Last Surviving World War II Focke Wulf FW 200 Rebuilt By Aircraft Engineer Whose Career Ended When He Was Drafted To The Front
A 96-year-old German engineer who had to give up his studies as an aircraft engineer when he was sent to fight on the front in 1939 and became a locomotive mechanic when he returned has finally achieved his childhood dream of building a plane after working with friends to restore the last surviving Focke-Wulf FW 200 “Condor”.
Fritz Schneider is one of a group of 150 pals who call themselves the “Condorians” and got together and decided to slowly start putting the plane back together after it was dragged out of the sea after being found off the coast of Norway more than 20 years ago.
When they had put together what they could, they then found another wreck which added further parts and as it was almost complete by that point, then decided to carry on and finish it off anyway.
All of the people that rebuilt it like Fritz are either former employees of the Focke-Wulf Flugzeugbau AG aircraft manufacturer and of Airbus, the world’s largest aircraft builder, and said they wanted to leave a legacy for the future generations by restoring the last remaining “Condor”.
The Condor was a four-engined German monoplane known to the Second World War Allies as the courier was even the playing of choice for transporting dictator Adolf Hitler.
The project began when geologists found the wrecked plane of the Norwegian coast near the city of Trondheim in 1999.
Horst Becker, 78, another of those involved in the project, said what they had was not complete but was still a large part of what was needed and he added: “We dismantled the entire aircraft, completely rebuilt it and reassembled it.”
The project then continued further when outer wings were retrieved from another plane wreck found at the Norwegian mountain Kvitanosi and were added.
It was at that point that Becker and his colleagues thought “it would be nice to restore the entire airplane” – and so they continued.
Becker who spent 53 years working for Airbus said: “Technically and in terms of design, the plane was a role model for all other aircraft until jet engines came to the picture.”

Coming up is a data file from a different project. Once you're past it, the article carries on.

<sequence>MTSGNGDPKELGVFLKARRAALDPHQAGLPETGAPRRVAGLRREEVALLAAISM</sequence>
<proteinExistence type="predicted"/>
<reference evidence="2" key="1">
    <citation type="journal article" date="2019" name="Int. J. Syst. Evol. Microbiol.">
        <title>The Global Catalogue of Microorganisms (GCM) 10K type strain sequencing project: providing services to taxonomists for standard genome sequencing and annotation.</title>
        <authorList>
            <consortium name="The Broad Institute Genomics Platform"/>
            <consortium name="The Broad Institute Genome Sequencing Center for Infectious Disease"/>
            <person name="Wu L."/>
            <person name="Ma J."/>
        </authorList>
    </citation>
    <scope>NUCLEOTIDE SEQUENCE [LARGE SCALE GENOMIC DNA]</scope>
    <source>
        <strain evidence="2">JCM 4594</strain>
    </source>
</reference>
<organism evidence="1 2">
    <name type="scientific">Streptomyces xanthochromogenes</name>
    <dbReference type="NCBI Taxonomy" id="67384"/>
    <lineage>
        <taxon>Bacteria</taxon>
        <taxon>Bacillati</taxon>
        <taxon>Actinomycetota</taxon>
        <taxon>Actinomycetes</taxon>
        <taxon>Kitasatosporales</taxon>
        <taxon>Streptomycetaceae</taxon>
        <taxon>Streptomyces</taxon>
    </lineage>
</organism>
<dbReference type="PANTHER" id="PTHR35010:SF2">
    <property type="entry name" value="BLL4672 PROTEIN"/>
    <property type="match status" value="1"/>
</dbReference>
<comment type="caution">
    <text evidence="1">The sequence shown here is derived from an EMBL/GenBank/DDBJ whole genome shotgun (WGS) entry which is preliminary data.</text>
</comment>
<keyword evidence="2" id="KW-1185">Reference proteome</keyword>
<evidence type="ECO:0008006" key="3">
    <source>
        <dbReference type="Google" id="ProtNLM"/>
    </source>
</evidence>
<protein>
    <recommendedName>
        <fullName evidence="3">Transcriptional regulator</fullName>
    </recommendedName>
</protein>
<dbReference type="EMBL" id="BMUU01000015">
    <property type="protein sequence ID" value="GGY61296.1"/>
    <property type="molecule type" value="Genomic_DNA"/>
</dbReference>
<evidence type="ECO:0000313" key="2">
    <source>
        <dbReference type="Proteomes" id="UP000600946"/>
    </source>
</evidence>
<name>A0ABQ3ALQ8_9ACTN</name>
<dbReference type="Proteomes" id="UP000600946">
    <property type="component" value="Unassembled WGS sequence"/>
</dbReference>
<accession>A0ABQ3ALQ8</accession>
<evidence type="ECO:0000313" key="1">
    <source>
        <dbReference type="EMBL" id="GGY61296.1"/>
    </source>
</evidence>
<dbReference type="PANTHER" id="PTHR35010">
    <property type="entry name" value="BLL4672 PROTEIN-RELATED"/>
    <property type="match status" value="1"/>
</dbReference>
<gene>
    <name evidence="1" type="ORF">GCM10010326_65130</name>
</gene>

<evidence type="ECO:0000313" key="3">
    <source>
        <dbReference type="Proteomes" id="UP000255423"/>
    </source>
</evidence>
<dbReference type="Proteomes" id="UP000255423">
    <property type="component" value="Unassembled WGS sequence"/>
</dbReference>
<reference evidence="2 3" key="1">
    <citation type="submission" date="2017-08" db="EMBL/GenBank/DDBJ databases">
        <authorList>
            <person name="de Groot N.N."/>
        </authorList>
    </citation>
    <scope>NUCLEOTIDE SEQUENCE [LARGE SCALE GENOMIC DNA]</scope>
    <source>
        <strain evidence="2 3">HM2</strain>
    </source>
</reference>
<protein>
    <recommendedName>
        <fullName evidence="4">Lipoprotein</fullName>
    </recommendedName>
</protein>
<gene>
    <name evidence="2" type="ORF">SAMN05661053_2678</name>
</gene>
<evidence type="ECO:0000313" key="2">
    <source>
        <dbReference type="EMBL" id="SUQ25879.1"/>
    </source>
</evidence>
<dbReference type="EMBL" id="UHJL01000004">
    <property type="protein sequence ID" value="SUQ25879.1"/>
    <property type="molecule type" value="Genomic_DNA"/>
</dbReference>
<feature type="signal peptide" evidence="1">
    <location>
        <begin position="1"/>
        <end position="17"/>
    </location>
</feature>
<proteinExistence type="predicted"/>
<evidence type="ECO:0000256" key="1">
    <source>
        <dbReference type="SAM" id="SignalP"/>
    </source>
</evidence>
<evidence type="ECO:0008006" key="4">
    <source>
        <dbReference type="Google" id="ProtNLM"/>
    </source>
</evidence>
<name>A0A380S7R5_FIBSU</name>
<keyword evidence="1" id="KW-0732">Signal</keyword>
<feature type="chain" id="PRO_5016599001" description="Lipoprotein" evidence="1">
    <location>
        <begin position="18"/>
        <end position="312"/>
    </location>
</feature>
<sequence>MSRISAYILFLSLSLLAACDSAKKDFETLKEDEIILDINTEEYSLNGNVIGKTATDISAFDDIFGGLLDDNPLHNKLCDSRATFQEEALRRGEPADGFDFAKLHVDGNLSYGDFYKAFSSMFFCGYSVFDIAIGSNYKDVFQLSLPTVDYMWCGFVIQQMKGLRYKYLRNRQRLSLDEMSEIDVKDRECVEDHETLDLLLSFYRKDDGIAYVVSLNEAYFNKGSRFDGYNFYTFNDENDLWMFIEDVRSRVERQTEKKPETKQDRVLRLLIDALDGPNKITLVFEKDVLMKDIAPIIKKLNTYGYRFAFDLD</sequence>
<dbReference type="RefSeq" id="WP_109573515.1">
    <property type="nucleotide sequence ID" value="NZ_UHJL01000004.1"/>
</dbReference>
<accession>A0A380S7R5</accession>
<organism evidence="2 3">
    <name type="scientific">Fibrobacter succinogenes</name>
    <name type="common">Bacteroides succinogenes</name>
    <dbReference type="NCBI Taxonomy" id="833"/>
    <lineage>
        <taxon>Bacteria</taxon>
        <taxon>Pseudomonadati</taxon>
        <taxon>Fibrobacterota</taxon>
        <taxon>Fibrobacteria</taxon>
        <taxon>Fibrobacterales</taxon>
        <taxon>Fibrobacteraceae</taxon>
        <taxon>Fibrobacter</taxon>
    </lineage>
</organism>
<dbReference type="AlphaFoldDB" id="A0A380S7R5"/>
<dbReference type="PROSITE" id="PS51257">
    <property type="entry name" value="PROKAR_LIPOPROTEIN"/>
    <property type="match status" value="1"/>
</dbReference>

Fritz Schneider, 96, was a key part of the project as he was not only someone who trained as aircraft manufacturer in 1939 but was also a witness from the time when the aircraft was in its heyday.
He later had to content himself with being a trained mechanic and driver and said: “Thanks to the project, my dream of working in aircraft construction came true.”
Schneider and his colleagues spent hundreds of thousands of hours in a workshop near the Bremen Airport before they finally managed to recreate the legendary airplane using preserved and brand new parts.
Another man involved in the restoration, Rudolf Budde, who was responsible for team coordination revealed that the plane’s new engines were copies that were manufacture by British luxury automobile company Rolls-Royce.
The four-engined “Condor” had its first flight on 6th September 1937 just one year after its production began.
After the company was taken over by the German airline Lufthansa, it became the first passenger plane to fly from Berlin to New York in 24 hours and 56 minutes on 10th August 1938.
However, the plane which was originally intended as a long-range airliner and was also used by Adolf Hitler for personal transport was later converted for military usage as anti-shipping/maritime patrol bomber aircraft.
Project manager of the “Condorians” and head of the restoration Gunter Buker, 74, said: She [Condor] was denied great commercial success because during the Second World War the civil aircrafts had to be handed over to the air forces.”
A total of 276 Focke-Wulf Fw 200 “Condors” were manufactured between 1937 and 1944 when their production ended. The current one is the last surviving.
The brand new plane will be dismantled and transported to Germany’s capital Berlin where it will be exhibited in the German Museum of Technology.